We have been searching for some of Australia’s most poorly known frog species in order to find out more about them and threats to their survival. In particular, we want to know if they are impacted by the amphibian chytrid fungus (Batrachochytrium dendrobatidis; Bd), a pathogen responsible for a potentially deadly disease. One species we have been searching for is the Green-thighed Frog (Litoria brevipalmata), a species that is considered threatened but for which very little is known, including whether or not it is impacted by Bd. We set out to try and locate the notoriously elusive Green-thighed frog and report the first data on Bd in the species.
Many of Australia’s frogs are in trouble, partly due to the disease chytridiomycosis, which is caused by the amphibian chytrid fungus (Batrachochytrium dendrobatidis; Bd). Currently, we don’t have a full understanding of where Bd is, what frog species are infected by it and whether or not they get sick or die from it. Having such information would help us determine which frogs could be in the most danger from Bd and how best to help conserve them, making research on amphibian diseases like Bd a focus for the Australian Museum herpetology team.
Detecting Bd means first finding the frogs themselves, and then swabbing their skin, which the fungus is capable of infecting. However, frogs are not the easiest animals to find- they are typically nocturnal, often hidden or camouflaged, and most are pretty small. We often rely on finding frogs by listening out for their calls, but some species call very rarely. The difficulty in finding some frog species is a key reason for why there are still so many gaps in our understanding of frogs and the threats facing them.
The Green-thighed Frog takes the detection difficulty to a whole new level. Not only is it mostly brown, the same colour as the leaf litter under which it shelters, but it also calls only one or two nights of the year, immediately after extremely heavy rain. If there’s not enough rain, then they won’t make a sound- good luck noticing a silent brown frog under brown leaf litter in the middle of a forest!
Not deterred by this knowledge, we set out to discover whether Bd might be a problem for this highly elusive frog. Weather forecasts must have been our most visited websites during this project; any night there was a hint of decent rain, we’d prepare our gear and make the hour and a half drive out to the field site. You would be amazed at how much rain was deemed not enough by these particularly picky frogs. On many a night we wandered through puddles over 10 metres across, emerging from the forest so drenched you’d have thought we’d fallen in the puddles! Between the bouts of torrential rain, it was quiet on these nights; the other local frogs were presumably seeking shelter. Even then, there was no sign of the Green-thighed Frog.
Then one night, after three years of searching and more mosquito bites than bear thinking about, our persistence finally paid off! Opening the doors and stepping out of the four-wheel drive, we heard a distant droning – too far to identify, but probably a frog and maybe one we hadn’t heard calling during our previous surveys. We walked down the dirt road that led to the sound, slowly at first but picking up pace as we got closer until the sound became recognisable. We’d done it, arriving at a flooded ditch on the side of the road, we saw a Green-thighed Frog! And then another and another. We’d actually turned up for a big Green-thighed Frog breeding event, with a bunch of calling males and a few females surrounding the pond!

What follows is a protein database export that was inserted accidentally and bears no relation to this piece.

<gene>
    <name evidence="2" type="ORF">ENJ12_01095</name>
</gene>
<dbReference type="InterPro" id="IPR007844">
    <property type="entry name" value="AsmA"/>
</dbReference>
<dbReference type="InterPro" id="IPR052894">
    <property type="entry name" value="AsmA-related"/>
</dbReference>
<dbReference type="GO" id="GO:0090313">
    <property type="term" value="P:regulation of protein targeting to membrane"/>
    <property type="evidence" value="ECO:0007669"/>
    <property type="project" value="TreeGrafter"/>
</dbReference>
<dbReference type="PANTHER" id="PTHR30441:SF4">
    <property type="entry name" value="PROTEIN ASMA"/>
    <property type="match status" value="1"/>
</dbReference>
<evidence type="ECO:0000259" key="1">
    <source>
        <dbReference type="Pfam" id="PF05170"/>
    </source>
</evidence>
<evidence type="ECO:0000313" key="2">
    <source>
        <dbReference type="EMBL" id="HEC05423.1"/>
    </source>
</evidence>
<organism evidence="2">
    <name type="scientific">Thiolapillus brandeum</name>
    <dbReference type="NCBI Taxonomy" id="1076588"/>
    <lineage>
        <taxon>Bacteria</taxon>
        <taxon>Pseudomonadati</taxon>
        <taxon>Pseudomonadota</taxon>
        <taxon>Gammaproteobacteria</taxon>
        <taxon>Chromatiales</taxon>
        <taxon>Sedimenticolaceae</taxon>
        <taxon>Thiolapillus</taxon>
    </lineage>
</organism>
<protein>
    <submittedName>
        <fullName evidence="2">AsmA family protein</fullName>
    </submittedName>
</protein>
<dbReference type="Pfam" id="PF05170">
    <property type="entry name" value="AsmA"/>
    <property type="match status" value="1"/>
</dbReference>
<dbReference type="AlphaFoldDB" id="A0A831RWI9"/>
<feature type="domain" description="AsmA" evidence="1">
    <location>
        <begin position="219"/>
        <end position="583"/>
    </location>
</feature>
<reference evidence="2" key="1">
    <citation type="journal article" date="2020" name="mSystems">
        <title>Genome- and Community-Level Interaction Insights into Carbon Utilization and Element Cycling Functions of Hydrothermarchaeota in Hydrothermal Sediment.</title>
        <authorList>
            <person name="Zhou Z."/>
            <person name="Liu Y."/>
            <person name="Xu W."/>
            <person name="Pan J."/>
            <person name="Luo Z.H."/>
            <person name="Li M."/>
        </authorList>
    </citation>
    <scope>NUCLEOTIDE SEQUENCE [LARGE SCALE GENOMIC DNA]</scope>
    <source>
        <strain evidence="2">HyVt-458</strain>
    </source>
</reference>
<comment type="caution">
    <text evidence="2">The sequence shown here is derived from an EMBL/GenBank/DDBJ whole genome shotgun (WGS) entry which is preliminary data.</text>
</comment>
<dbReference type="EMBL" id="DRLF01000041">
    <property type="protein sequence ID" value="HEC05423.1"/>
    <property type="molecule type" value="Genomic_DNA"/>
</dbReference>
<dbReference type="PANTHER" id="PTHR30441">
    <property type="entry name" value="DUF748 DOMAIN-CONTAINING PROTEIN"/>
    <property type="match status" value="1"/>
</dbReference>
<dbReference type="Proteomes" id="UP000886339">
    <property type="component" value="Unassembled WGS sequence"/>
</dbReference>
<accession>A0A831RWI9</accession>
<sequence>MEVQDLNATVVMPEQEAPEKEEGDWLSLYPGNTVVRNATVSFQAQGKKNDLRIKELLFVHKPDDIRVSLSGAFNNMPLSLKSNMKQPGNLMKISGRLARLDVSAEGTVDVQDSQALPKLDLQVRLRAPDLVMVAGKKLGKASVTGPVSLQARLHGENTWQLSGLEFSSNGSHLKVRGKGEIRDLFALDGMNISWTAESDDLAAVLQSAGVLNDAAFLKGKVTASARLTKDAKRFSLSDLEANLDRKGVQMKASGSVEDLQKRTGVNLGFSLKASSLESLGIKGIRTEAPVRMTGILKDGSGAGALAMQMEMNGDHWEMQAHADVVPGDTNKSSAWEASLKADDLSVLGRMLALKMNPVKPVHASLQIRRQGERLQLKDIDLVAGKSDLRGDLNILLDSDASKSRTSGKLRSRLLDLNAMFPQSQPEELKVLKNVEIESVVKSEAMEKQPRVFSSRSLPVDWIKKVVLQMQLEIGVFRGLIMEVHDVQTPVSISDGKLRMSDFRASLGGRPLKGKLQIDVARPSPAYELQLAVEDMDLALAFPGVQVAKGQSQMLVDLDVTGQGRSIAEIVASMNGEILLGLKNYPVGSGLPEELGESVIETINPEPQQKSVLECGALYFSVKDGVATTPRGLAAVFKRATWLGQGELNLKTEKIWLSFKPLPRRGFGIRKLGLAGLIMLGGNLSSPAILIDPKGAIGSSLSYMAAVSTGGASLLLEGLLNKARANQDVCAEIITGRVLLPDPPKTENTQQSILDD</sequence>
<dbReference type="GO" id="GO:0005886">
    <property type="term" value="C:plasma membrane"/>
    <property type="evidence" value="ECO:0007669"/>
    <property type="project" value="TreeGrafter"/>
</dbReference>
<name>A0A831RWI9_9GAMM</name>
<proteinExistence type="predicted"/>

After containing our excitement for finding the frogs, we swabbed them for Bd, a harmless process where a cotton swab is run along the frog’s skin, picking up the DNA of Bd along the way if it is present.
Our lab tests showed that the individuals we swabbed were free from Bd! But while this initial result is encouraging, we need to expand our research from this single survey to know for certain if the Green-thighed Frog is truly free from Bd or, if Bd is detected on individuals in the future, whether it poses a threat to the species. For now, we’re hopeful that Bd might be something that we don't have to worry about for the Green-thighed Frog. But to be sure, we'll just have to find this frog again!
Christopher Portway, Research Assistant, Herpetology, Australian Museum Research Institute.
Timothy Cutajar, Research Assistant, Herpetology, Australian Museum Research Institute.
Dr Jodi Rowley, Curator, Amphibian & Reptile Conservation Biology, Australian Museum Research Institute & UNSW Sydney.
Portway, C.D., Cutajar, T.P. & Rowley, J.J.L. (2020). Preliminary survey for amphibian chytrid fungus infection in the enigmatic Green-thighed Frog. Herpetological Review. 51 (2), 252-253.
Thanks to Jordann Crawford-Ash, Josie Stokes, Harry Leung, Chi Phan, Victoria Graham, and Siobhan Dennison for their assistance in the field, and to Cameron Slatyer, Michael Mahony, and Frank Lemckert for field work advice. This project has been assisted by the New South Wales Government through its Environmental Trust.